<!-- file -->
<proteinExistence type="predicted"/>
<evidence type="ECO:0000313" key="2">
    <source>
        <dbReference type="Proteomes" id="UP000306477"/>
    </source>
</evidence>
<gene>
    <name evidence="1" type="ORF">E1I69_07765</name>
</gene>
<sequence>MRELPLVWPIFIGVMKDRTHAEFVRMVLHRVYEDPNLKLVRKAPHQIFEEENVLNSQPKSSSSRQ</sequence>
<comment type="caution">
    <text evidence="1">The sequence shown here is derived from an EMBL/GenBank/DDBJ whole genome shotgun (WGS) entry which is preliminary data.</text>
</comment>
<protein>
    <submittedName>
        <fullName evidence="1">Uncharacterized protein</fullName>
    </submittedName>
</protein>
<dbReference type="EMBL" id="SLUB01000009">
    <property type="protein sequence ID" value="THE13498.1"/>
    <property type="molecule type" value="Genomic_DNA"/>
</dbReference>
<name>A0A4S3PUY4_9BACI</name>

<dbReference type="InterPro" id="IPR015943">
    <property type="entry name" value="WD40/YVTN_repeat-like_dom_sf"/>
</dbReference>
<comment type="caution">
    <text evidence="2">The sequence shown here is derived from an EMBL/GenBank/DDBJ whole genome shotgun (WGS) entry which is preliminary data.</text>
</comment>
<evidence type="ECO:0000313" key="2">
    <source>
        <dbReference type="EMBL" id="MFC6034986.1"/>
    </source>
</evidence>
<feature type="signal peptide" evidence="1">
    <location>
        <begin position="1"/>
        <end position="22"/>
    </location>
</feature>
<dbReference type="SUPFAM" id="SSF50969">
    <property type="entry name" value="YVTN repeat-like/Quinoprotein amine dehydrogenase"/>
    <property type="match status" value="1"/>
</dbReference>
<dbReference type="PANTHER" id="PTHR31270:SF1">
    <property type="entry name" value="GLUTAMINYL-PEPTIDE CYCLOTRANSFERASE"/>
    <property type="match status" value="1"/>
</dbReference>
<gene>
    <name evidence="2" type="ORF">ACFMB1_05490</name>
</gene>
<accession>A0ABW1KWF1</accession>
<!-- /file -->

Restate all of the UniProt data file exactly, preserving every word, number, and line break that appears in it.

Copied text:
<proteinExistence type="predicted"/>
<evidence type="ECO:0000313" key="2">
    <source>
        <dbReference type="Proteomes" id="UP000306477"/>
    </source>
</evidence>
<gene>
    <name evidence="1" type="ORF">E1I69_07765</name>
</gene>
<sequence>MRELPLVWPIFIGVMKDRTHAEFVRMVLHRVYEDPNLKLVRKAPHQIFEEENVLNSQPKSSSSRQ</sequence>
<comment type="caution">
    <text evidence="1">The sequence shown here is derived from an EMBL/GenBank/DDBJ whole genome shotgun (WGS) entry which is preliminary data.</text>
</comment>
<protein>
    <submittedName>
        <fullName evidence="1">Uncharacterized protein</fullName>
    </submittedName>
</protein>
<dbReference type="EMBL" id="SLUB01000009">
    <property type="protein sequence ID" value="THE13498.1"/>
    <property type="molecule type" value="Genomic_DNA"/>
</dbReference>
<name>A0A4S3PUY4_9BACI</name>

<dbReference type="InterPro" id="IPR015943">
    <property type="entry name" value="WD40/YVTN_repeat-like_dom_sf"/>
</dbReference>
<comment type="caution">
    <text evidence="2">The sequence shown here is derived from an EMBL/GenBank/DDBJ whole genome shotgun (WGS) entry which is preliminary data.</text>
</comment>
<evidence type="ECO:0000313" key="2">
    <source>
        <dbReference type="EMBL" id="MFC6034986.1"/>
    </source>
</evidence>
<feature type="signal peptide" evidence="1">
    <location>
        <begin position="1"/>
        <end position="22"/>
    </location>
</feature>
<dbReference type="SUPFAM" id="SSF50969">
    <property type="entry name" value="YVTN repeat-like/Quinoprotein amine dehydrogenase"/>
    <property type="match status" value="1"/>
</dbReference>
<dbReference type="PANTHER" id="PTHR31270:SF1">
    <property type="entry name" value="GLUTAMINYL-PEPTIDE CYCLOTRANSFERASE"/>
    <property type="match status" value="1"/>
</dbReference>
<gene>
    <name evidence="2" type="ORF">ACFMB1_05490</name>
</gene>
<accession>A0ABW1KWF1</accession>